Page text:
Free and Open as a Business Model in HE?

The next JISC CETIS Educational Content SIG meeting, a joint CETIS/OpenLearn event on Open Educational Resources, will be held at the Open University in Milton Keynes on Friday 27 February 2009. The meeting will include presentations from a range of existing OER projects in order to share their experiences and lessons learned. It will also provide an opportunity for potential bidders to ask questions and discuss issues related to the JISC/HEA OER programme call. Furthermore, we would like to invite you to join the discussion to express your interests and share your thoughts on how and what activities that any potential CETIS OER working group(s) should undertake in order to support the OER programme and the wider OER community.

Further information on the event is available at http://wiki.cetis.ac.uk/EC-SIG-OER_270209 with online registration available at http://jisc.cetis.ac.uk/events/register.php?id=164.

Free and Open as a Business Model in HE?

Last week, my son told me that he and his friends had decided that each of them must learn a programming language and make videos to teach other people on their website. He said that he would like to learn JavaScript first. I gave him a book on JavaScript which I bought some time ago and let him to have a look at. He followed the instructions and started to write his very first code. He sent the “cool stuff” he had just made to his friend. His friend loved it and asked him how he did this. My son told him which book he used and promised to bring it to the school next day. A few minutes later, this friend sent him a message “Haha…, downloaded the whole book in five minutes.” My son moaned “who would buy it for 30 quid if you can get it for free?” I was amused by how quickly this 11 year old boy got what he wanted from the internet without spending a penny.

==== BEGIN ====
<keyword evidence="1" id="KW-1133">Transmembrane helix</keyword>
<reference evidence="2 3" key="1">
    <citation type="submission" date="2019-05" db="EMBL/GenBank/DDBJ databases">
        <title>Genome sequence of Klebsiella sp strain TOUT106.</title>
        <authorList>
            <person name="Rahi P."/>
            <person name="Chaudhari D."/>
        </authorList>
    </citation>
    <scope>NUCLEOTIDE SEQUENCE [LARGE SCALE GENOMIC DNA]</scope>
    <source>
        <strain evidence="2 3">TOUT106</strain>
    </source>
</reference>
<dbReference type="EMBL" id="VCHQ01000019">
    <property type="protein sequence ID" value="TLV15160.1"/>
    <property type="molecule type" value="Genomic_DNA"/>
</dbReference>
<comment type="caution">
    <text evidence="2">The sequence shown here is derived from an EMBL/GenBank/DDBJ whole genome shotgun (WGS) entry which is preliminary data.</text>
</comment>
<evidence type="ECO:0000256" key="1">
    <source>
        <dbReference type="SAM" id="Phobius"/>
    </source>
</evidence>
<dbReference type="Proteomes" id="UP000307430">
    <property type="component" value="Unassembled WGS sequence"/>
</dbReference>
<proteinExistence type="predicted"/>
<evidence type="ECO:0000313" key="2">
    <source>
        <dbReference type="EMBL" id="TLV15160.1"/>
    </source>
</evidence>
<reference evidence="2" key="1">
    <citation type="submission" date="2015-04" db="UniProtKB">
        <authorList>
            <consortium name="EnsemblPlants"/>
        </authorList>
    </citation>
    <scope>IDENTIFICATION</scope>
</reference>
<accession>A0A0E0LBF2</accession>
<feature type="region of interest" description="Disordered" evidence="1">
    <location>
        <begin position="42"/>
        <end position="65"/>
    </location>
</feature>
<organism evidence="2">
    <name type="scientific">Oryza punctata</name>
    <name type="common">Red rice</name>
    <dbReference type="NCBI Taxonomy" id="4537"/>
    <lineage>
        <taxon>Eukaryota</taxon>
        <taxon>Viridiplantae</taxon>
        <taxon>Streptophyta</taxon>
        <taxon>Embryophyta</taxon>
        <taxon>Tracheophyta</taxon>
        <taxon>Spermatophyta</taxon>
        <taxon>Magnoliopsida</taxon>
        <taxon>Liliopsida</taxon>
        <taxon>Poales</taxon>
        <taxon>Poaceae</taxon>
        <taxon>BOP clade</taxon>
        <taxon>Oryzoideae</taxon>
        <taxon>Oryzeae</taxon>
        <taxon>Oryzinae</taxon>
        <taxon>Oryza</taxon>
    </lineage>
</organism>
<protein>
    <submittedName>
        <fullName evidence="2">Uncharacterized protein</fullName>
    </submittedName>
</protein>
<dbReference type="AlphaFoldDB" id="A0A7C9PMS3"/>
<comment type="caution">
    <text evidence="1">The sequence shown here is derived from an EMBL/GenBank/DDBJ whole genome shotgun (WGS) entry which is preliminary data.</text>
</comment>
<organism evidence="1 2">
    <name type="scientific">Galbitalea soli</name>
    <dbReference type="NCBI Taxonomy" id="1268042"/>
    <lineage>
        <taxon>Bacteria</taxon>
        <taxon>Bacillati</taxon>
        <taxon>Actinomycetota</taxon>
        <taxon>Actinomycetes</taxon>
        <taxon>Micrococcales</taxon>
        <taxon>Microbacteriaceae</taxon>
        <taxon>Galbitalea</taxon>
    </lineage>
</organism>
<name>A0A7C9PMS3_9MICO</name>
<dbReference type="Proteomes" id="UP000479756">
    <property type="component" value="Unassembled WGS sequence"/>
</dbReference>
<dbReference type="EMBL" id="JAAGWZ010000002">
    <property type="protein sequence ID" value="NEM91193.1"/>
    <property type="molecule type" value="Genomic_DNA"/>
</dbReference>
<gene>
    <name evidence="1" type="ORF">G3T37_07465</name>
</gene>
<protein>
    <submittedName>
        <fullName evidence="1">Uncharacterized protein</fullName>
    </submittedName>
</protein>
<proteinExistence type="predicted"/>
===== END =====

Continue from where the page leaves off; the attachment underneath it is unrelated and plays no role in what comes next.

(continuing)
According to Chris Anderson in a podcast, “the great Internet: Free for All” (see Lorna’s blog), people under 25 years old believe that everything on the internet is going to be free whereas people beyond that age may not. He argues that free may be the better way of doing business as opposed to charging users for goods and services in the future. The notion of this new business model is to give away 99% of your products to most people for free but charge for 1% of products for profit from a small number of dedicated users. This results in the majority of users benefiting from free products and services and the charged users being happy with what they have paid for.

How would this industrial economic model affect and apply to higher education provision and the HE market? Can a university give away 99% of its courses for free and still make a profit? What new services and functions should universities provide to attract students when all the course materials are freely available online? What different business models are needed to diversify their income sources? Influenced by the success of Open Sources Software Movement, MIT OpenCourseware, OU OpenLearn and many other universities around the world have started to provide free access to courses for students, educators and self-learners. However, sustainability and scalability have become a big challenge for most OER initiatives once huge foundation funding goes away. Can free and open become one of core business models in HE in the same way we have seen in software, music and the game industry? Perhaps, the HEFCE/Academy/JISC Open Educational Resources Programme provides a good starting point for institutions to think about these questions and develop new approaches for higher education provision in the digital age. It is important that institutions will need to identify their own business case and explore new business models to make Open Educational Resources more sustainable/scalable. Lou McGill and her colleague have conducted a study which examined various business cases for sharing learning materials and provided some possible future business models for institutions to engage with open educational resources. This report is available at http://ie-repository.jisc.ac.uk/265/.